Amazon Personalize, Forecast bring Amazon.com's AI techniques to AWS customers

At re:Invent, AWS CEO Andy Jassy introduced personalization and forecasting services for cloud customers that rely on Amazon.com technology but require no machine learning expertise

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Amazon Web Services on Wednesday introduced a new set of tools that bring cloud customers the same AI capabilities that power Amaon.com, in the form of an API. Amazon Personalization is a real-time personalization recommendation service, while Amazon Forecast offers time-series forecasting.

"This top layer is for companies and builders who don't want to mess with the models at all," AWS CEO Andy Jassy said.

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For Amazon Personalize, customers give Amazon a set of variables related to their customers, such as page views, conversion rates or demographic information. Amazon sets up an EMR cluster and inspects the data. Amazon selects from up to six algorithms originally built for its retail business, and it sets up parameters to train the data, and it hosts the models. From there, Amazon Personalize effectively spits out a recommendation via an API.

"These are private models, they're only yours," Jassy said.

Personalize is similar to Sagemaker, Amazon's fully managed machine learning service, Jassy explained - but at this level of the stack, customers only have to submit the inputs.

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Similarly, Amazon Forecast uses time series forecasting built for Amazon.com.

"The problem in forecasting is it's not usually one or two data points that impact the forecast," Jassy said. In retail, there can be hundreds of variables to analyze, like weather, shipping times, and customer reviews.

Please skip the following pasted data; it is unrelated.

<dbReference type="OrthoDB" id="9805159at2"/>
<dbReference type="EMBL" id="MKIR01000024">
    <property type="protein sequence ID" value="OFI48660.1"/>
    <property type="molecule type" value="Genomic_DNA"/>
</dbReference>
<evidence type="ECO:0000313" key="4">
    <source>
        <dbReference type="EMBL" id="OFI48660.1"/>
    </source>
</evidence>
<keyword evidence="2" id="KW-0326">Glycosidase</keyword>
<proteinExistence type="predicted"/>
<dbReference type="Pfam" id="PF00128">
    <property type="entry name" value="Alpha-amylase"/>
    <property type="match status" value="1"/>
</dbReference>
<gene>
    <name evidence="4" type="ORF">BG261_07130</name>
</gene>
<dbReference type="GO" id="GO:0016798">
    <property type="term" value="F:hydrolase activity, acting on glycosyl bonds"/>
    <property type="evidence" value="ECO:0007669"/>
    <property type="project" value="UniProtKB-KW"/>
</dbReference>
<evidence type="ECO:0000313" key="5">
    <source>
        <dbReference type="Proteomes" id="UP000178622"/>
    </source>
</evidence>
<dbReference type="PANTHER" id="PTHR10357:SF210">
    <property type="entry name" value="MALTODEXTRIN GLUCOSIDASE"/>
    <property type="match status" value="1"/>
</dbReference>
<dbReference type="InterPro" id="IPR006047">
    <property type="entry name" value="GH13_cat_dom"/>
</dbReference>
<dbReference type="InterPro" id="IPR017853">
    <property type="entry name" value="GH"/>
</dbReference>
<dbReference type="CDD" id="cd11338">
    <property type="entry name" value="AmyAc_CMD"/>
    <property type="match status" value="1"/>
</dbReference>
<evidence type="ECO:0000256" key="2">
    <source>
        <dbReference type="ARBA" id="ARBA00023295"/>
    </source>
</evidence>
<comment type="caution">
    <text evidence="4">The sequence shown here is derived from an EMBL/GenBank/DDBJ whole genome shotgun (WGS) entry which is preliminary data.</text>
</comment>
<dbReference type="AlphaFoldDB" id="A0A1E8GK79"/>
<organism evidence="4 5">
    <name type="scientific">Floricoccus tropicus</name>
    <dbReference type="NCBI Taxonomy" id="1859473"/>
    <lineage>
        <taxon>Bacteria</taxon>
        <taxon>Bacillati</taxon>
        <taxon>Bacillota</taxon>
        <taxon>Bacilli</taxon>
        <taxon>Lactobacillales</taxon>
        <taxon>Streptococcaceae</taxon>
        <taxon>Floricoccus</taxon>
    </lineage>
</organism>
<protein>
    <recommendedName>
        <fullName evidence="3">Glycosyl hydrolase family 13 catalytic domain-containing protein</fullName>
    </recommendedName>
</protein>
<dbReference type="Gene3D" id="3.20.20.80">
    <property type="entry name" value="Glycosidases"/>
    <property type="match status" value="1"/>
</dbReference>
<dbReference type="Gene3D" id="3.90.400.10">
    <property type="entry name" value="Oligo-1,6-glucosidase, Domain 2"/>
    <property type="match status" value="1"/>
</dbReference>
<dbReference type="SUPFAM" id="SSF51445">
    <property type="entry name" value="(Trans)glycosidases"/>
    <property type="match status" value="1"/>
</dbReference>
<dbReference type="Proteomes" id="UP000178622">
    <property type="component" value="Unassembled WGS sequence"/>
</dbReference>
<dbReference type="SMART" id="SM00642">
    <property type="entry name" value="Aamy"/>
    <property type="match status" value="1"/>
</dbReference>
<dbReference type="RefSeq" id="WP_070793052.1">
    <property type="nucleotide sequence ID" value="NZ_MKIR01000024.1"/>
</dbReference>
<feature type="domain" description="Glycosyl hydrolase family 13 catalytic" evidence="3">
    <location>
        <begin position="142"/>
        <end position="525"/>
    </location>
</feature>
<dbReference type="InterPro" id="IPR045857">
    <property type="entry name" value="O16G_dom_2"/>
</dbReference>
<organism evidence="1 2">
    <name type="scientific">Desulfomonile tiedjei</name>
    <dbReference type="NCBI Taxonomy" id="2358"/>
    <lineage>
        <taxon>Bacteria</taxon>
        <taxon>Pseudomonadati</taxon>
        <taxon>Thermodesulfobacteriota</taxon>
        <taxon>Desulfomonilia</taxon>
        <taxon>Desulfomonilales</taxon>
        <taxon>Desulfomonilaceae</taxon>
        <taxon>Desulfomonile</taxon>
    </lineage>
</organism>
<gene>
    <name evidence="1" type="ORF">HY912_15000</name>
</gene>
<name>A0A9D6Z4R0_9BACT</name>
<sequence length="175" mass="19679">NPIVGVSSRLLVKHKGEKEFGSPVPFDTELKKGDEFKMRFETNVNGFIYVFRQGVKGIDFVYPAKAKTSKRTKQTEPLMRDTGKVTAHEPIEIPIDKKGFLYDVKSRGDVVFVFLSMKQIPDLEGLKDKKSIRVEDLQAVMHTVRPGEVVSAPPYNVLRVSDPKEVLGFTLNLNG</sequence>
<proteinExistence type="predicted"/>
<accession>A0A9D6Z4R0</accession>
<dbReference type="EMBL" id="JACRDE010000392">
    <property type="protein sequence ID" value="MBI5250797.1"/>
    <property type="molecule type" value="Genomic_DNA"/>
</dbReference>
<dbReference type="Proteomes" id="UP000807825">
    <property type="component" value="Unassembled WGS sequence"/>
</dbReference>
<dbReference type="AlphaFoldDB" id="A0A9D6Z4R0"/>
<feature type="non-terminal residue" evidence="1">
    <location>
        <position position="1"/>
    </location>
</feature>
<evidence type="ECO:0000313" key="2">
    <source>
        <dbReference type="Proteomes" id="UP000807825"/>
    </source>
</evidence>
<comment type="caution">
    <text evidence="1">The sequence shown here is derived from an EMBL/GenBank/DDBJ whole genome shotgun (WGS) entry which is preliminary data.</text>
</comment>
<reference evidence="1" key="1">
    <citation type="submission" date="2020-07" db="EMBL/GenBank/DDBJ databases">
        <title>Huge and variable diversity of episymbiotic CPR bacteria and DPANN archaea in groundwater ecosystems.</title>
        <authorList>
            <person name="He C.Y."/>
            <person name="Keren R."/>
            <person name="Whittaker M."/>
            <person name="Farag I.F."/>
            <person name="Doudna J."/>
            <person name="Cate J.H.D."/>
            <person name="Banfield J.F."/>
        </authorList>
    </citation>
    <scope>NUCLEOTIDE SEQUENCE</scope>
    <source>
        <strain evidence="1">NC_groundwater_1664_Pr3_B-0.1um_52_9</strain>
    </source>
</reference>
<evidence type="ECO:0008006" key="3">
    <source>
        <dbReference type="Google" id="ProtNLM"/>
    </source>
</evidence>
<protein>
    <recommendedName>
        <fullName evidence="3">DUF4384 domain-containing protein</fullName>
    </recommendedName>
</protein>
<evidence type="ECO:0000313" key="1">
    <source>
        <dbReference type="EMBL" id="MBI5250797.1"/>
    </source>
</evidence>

Forecasting works very much in the same way Personalize does. A customer gives Amazon historical data such as supply chain and inventory information. They also provide all the variables that could impact their forecast. Amazon does all the work, like selecting hyper-parameters and training the models, to provide a time series forecast.

Amazon Forecast can be integrated with more traditional supply chain software like SAP and Oracle Supply Chain.

Jassy claimed the service is "providing up to 50 percent more accurate forecasts than what people were doing before at one-tenth the cost of traditional supply chain software."

AWS also introduced another tool that requires no machine learning expertise, specifically for extracting text from documents. Amazon Textract is an OCR ++ service to easily extract text and data from virtually any document, with no machine learning expertise required.

Traditional OCR is "kind of a dumb protocol," Jassy said that "takes the language as it comes" and may not provide useful information from it.

Textract, by contrast, could see a document with a table and recognize that the data belongs in rows and columns. "It's able to identify there's a table and able to lay out for you what that table should look like so you can use and read that data," Jassy said.

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